Friday, December 2, 2011

Dude, Where's My Rally? "Conservatives craft bill to prevent IMF bailout of crumbling eurozone" (XYZ)

" Millions for Defence, not one cent for Tribute"*
or something.

DJIA closed down 0.61 at 12,019.42 (0.01%), S&P down 0.30 at 1244.28 (0.02%), Naz up 0.03%.
Dude, where's my volatility?

From The Hill:
Conservatives say they will try to block the International Monetary Fund from bailing out Italy and Spain, which they say could leave U.S. taxpayers with a huge bill.

Republicans on both sides of the Capitol complain that the Obama administration has refused to share details of what Treasury Secretary Timothy Geithner is discussing with European leaders amid reports the IMF could intervene.

Sen. Tom Coburn (R-Okla.) says he is planning legislation directing the U.S. government to veto an expanded role for the fund.

Senate Republican Steering Committee Chairman Jim DeMint (R-S.C.) and Rep. Cathy McMorris Rodgers (Wash.), a member of the House Republican leadership, also have legislation to curb the proposed intervention.
“I’m adamantly against the IMF being involved in this,” Coburn said.

“We’re throwing good money after bad down a hole that I think is not a solvable problem,” he said.
“Europe is going to default eventually, so why would you socialize their profligate spending,” he added....MORE
I'm with the Congressmen on this one.
The "not one cent for tribute" line is often mistakenlythought to have originated in reference to the Barbary Pirates, here's the 411:

*The XYZ Affair
...In the wake of the French Revolution, relations between the new French Republic and the United States become ever more strained. Three French agents, publicly referred to as X, Y, and Z[2] demanded major concessions from the United States as a condition for continuing bilateral diplomatic relations. The concessions demanded by the French included 50,000 pounds sterling, a $12 million loan from the United States, a $250,000 personal bribe to French foreign minister Charles Maurice de Talleyrand, and a formal apology for comments made by President of the United States John Adams.[3]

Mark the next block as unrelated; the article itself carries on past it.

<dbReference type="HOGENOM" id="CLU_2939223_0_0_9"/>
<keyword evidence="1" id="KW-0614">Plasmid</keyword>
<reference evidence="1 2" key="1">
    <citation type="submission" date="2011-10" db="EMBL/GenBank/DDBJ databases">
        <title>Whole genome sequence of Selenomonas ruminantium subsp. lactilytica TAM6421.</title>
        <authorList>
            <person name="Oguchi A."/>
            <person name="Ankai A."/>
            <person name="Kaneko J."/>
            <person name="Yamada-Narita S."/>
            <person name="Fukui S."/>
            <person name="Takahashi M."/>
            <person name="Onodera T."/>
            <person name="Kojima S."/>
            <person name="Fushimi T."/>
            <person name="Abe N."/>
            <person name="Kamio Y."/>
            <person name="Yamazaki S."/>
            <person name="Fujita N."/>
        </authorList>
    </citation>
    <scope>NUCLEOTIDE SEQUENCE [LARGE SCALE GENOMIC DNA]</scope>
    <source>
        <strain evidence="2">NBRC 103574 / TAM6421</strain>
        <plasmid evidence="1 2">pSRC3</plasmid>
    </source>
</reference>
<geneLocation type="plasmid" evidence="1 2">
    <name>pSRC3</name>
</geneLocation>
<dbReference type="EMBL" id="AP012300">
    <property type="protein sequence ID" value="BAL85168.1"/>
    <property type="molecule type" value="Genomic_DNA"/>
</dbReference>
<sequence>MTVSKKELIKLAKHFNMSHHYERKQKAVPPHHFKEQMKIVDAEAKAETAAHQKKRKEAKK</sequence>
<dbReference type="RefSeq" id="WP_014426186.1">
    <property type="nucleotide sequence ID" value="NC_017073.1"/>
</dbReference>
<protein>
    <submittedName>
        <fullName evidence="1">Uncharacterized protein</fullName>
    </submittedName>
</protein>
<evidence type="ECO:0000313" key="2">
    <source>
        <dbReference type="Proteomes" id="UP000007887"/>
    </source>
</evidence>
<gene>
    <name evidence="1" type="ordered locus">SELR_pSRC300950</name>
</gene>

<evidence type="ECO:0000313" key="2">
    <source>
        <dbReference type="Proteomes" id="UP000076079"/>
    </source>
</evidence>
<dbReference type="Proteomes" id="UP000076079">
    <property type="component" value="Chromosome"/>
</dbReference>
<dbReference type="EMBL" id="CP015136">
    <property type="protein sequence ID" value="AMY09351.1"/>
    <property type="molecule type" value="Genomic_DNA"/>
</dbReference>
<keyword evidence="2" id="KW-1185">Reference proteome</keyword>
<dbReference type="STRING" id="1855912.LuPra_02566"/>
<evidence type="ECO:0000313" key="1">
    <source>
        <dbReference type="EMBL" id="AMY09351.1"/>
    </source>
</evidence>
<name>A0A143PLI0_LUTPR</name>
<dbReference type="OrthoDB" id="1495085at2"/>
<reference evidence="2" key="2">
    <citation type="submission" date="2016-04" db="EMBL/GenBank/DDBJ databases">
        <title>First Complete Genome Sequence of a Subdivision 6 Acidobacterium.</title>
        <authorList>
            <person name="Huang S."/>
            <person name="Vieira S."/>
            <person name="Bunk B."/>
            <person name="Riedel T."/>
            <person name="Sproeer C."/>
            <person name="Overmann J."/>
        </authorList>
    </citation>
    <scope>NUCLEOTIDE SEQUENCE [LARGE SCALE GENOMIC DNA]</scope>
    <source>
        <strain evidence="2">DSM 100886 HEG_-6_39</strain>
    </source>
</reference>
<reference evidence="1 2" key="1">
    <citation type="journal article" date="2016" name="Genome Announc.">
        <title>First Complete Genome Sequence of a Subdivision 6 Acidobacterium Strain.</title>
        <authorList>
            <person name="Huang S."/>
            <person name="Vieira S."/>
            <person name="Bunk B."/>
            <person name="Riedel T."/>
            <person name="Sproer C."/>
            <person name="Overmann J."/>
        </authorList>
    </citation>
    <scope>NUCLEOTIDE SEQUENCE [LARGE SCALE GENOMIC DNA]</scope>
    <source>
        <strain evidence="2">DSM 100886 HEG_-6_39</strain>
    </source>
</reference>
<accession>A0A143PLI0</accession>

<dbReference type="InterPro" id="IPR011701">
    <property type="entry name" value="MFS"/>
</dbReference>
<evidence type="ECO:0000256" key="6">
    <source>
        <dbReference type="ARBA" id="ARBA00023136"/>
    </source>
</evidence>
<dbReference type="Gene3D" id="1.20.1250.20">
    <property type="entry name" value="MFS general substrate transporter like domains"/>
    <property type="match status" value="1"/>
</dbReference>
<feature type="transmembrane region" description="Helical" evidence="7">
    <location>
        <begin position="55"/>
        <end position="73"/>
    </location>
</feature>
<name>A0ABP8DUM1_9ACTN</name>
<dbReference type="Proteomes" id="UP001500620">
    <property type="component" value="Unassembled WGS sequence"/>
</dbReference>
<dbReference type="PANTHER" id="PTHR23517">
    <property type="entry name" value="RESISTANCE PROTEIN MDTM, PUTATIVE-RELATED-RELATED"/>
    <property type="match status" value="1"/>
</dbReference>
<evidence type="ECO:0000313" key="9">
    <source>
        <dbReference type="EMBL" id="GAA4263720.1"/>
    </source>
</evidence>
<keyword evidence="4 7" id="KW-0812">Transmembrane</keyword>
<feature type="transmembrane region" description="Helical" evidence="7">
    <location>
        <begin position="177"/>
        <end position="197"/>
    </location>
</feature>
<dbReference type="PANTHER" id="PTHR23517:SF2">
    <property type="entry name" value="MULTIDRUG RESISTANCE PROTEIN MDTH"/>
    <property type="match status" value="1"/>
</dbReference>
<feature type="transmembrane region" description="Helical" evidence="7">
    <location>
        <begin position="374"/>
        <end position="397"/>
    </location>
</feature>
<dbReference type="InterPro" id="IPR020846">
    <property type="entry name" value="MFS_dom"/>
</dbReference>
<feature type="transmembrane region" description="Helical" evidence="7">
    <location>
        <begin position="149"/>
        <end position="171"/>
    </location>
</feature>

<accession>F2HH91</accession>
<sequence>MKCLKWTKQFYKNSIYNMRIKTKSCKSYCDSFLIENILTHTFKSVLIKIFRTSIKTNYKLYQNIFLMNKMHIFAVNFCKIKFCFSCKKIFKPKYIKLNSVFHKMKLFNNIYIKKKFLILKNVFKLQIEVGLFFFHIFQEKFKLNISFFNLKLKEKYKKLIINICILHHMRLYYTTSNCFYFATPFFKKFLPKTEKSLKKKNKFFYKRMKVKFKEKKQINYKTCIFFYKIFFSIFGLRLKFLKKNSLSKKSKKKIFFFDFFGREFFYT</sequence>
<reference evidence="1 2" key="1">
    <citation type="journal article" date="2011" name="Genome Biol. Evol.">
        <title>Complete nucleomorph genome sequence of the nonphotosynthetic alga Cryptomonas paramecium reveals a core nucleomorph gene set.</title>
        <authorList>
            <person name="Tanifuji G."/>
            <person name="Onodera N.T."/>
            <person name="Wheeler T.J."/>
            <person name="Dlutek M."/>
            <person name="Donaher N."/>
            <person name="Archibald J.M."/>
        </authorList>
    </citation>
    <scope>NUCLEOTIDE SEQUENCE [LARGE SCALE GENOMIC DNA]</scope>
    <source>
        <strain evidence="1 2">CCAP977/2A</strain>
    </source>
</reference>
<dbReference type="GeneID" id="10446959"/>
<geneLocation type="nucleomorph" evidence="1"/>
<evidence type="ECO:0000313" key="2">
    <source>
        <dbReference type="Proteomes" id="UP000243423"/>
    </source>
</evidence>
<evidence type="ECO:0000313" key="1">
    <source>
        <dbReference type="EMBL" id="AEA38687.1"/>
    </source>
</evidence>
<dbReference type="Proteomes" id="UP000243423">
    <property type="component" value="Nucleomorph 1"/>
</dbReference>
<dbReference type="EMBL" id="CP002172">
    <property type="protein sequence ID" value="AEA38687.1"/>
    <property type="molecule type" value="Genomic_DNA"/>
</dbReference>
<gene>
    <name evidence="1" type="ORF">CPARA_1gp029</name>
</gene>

The demand came during a meeting in Paris, France between the French agents and a three-member American commission consisting of Charles Cotesworth Pinckney, John Marshall, and Elbridge Gerry. Several weeks prior to the meeting with X, Y, and Z, the American commission had met with French foreign minister Talleyrand to discuss French retaliation to the Jay Treaty, which they perceived as evidence of an Anglo-American alliance. French privateers seized nearly 300 American ships bound for British ports in the Atlantic, Mediterranean, and Caribbean seas.[4]

Adams decided on sending Pinckney as part of the commission as Franco-U.S. relations had recently worsened by Talleyrand's rejection of Pinckney as America's minister to France. The French continued to seize American ships, and the Federalist Party, incited by Alexander Hamilton, advocated going to war. Congress authorized the build-up of an army.[5]

The American delegates found these demands unacceptable, and answered, "Not a sixpence", but in the inflated rhetoric of the day, the response became the infinitely more memorable: "Millions for defense, sir, but not one cent for tribute!"[6].... MORE
This attribution is incorrect  but I went with it to set the stage. Here's Respectfully Quoted via Bartleby:
ATTRIBUTION:CHARLES COTESWORTH PINCKNEY, American minister to France, letter to Timothy Pickering, October 27, 1797, relating the American response to a French request for a tribute or bribe.—State Papers and Publick Documents of the United States, 3d ed., vol. 3, p. 492 (1819). The French had seized several American ships.

  The wording of this quotation usually reads: “… not a penny.” For further discussion of the wording used by Pinckney and of the quotation frequently but mistakenly attributed to Pinckney—“Millions for defense, but not one cent for tribute,” actually said by Robert Goodloe Harper—see The Home Book of Quotations, ed. Burton Stevenson, 10th ed., p. 63 (1967) and “Notes and Queries,” South Carolina Historical and Genealogical Magazine, vol. 1, pp. 100–103, 178–79 (1901).

AC Dwyer has the story.